Breathing  

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"Behold me then safely ensconced in my private boudoir, a fearful instance of the ill consequences attending upon irascibility—alive, with the qualifications of the dead—dead, with the propensities of the living—an anomaly on the face of the earth—being very calm, yet breathless."--"Loss of Breath" (1832) by Edgar Allan Poe

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Kunstformen der Natur (1904) by Ernst Haeckel
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Kunstformen der Natur (1904) by Ernst Haeckel

Breathing transports oxygen into the body and carbon dioxide out of the body. Aerobic organisms require oxygen to create energy via respiration, in the form of energy-rich molecules such as glucose. The medical term for normal relaxed breathing is eupnoea. Organisms breathe to avoid death from asphyxiation.

Cultural significance

Ancients commonly linked the breath to a life force. The Hebrew Bible refers to God breathing the breath of life into clay to make Adam a living soul (nephesh). It also refers to the breath as returning to God when a mortal dies. The terms "spirit," "qi," "prana" and "psyche" are related to the concept of breath. Also cognate are Polynesian Mana and Hebrew ruach.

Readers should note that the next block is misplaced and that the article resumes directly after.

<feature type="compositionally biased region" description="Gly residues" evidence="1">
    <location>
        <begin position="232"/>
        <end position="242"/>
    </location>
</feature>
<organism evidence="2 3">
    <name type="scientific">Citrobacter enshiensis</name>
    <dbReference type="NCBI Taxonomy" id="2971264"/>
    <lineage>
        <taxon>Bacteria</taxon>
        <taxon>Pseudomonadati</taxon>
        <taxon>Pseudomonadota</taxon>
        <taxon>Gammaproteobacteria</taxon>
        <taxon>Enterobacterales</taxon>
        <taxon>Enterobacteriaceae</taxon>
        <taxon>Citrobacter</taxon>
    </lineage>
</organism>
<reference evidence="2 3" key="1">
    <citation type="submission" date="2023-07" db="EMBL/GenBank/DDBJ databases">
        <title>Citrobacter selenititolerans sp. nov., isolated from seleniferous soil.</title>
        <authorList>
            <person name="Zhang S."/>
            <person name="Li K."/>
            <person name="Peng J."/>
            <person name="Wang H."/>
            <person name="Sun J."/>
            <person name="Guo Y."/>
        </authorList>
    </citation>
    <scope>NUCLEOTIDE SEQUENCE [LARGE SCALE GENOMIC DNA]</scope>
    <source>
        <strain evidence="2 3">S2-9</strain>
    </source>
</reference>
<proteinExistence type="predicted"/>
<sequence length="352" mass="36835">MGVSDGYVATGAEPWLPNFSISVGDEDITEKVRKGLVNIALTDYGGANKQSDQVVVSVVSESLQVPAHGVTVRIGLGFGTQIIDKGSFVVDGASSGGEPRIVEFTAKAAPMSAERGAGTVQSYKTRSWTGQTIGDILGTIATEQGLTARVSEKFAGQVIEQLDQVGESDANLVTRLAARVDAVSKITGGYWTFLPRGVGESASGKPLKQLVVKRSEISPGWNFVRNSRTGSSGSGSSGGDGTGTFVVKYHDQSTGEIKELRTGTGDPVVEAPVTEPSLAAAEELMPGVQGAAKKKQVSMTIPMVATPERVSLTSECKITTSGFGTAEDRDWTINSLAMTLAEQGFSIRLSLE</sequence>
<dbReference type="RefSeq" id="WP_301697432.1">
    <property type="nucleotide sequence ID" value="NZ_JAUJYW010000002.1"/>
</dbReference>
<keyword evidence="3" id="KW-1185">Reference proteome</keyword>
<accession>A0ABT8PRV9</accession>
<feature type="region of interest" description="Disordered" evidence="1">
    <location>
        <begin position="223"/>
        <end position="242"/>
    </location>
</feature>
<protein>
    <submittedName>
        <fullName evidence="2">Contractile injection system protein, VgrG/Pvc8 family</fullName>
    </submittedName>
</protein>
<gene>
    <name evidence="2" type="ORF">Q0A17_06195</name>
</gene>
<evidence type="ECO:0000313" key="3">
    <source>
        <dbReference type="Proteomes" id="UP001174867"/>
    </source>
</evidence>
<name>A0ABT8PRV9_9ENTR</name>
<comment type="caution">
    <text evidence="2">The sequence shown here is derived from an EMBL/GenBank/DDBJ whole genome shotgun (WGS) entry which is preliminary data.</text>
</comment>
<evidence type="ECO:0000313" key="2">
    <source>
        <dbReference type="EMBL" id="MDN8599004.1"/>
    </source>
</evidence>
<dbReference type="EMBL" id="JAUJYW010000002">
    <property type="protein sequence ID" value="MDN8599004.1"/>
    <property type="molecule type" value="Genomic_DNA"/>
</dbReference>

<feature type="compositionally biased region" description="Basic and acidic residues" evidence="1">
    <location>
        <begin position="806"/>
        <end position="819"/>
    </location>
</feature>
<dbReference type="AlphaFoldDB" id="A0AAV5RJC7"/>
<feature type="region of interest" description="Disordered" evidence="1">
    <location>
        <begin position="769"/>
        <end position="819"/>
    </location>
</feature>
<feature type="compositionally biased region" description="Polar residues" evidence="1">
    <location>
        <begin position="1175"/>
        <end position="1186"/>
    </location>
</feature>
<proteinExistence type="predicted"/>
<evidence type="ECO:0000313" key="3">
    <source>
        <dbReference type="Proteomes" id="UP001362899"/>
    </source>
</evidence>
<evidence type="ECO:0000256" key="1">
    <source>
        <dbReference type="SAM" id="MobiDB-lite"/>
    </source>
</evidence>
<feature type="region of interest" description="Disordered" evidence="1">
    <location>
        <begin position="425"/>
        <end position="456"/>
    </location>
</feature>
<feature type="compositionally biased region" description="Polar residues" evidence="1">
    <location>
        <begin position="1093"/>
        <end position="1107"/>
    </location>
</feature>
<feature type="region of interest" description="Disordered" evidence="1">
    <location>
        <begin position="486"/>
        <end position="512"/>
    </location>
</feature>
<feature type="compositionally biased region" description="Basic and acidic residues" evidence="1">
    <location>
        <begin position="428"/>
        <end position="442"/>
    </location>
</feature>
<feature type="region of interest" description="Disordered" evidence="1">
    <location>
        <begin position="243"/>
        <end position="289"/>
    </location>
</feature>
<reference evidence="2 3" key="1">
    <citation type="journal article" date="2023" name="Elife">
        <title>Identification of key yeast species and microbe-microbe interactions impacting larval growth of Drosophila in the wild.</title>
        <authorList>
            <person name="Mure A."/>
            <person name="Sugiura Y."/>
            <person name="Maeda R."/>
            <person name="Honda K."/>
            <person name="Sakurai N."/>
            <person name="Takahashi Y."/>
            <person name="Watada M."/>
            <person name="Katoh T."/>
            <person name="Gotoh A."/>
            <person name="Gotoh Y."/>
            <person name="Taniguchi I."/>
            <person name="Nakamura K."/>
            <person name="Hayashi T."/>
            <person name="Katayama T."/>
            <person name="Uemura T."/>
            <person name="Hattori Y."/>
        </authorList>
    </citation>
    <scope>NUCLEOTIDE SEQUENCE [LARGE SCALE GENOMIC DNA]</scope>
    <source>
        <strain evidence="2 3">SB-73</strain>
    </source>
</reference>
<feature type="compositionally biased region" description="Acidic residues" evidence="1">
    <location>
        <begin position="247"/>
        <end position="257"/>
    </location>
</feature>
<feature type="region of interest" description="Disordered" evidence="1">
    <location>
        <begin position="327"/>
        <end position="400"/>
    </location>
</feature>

In t'ai chi ch'uan, aerobic training is combined with breathing to exercise the diaphragm muscles and to train effective posture, which both make better use of the body's energy. In music, breath is used to play wind instruments and many aerophones. Laughter, physically, is simply repeated sharp breaths. Hiccups, yawns, and sneezes are other breath-related phenomena.

Common phrases in English relate to breathing e.g. "catch my breath", "took my breath away".

Namesakes

See also




Unless indicated otherwise, the text in this article is either based on Wikipedia article "Breathing" or another language Wikipedia page thereof used under the terms of the GNU Free Documentation License; or on original research by Jahsonic and friends. See Art and Popular Culture's copyright notice.

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